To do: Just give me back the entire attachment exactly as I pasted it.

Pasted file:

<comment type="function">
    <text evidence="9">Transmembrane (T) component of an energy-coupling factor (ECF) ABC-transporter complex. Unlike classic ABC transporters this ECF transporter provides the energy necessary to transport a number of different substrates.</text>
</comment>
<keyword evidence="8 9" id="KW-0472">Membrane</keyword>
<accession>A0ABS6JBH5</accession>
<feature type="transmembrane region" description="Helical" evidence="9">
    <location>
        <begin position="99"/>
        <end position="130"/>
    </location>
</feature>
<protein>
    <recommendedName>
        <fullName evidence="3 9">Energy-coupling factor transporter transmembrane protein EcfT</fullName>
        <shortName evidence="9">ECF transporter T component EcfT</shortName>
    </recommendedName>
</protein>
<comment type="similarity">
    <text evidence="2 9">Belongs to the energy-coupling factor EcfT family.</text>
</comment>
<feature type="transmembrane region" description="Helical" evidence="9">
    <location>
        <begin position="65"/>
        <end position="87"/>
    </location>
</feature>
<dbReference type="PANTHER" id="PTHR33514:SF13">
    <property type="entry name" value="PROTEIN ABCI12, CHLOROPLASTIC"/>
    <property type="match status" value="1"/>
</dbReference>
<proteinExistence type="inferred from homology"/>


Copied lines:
<comment type="function">
    <text evidence="9">Transmembrane (T) component of an energy-coupling factor (ECF) ABC-transporter complex. Unlike classic ABC transporters this ECF transporter provides the energy necessary to transport a number of different substrates.</text>
</comment>
<keyword evidence="8 9" id="KW-0472">Membrane</keyword>
<accession>A0ABS6JBH5</accession>
<feature type="transmembrane region" description="Helical" evidence="9">
    <location>
        <begin position="99"/>
        <end position="130"/>
    </location>
</feature>
<protein>
    <recommendedName>
        <fullName evidence="3 9">Energy-coupling factor transporter transmembrane protein EcfT</fullName>
        <shortName evidence="9">ECF transporter T component EcfT</shortName>
    </recommendedName>
</protein>
<comment type="similarity">
    <text evidence="2 9">Belongs to the energy-coupling factor EcfT family.</text>
</comment>
<feature type="transmembrane region" description="Helical" evidence="9">
    <location>
        <begin position="65"/>
        <end position="87"/>
    </location>
</feature>
<dbReference type="PANTHER" id="PTHR33514:SF13">
    <property type="entry name" value="PROTEIN ABCI12, CHLOROPLASTIC"/>
    <property type="match status" value="1"/>
</dbReference>
<proteinExistence type="inferred from homology"/>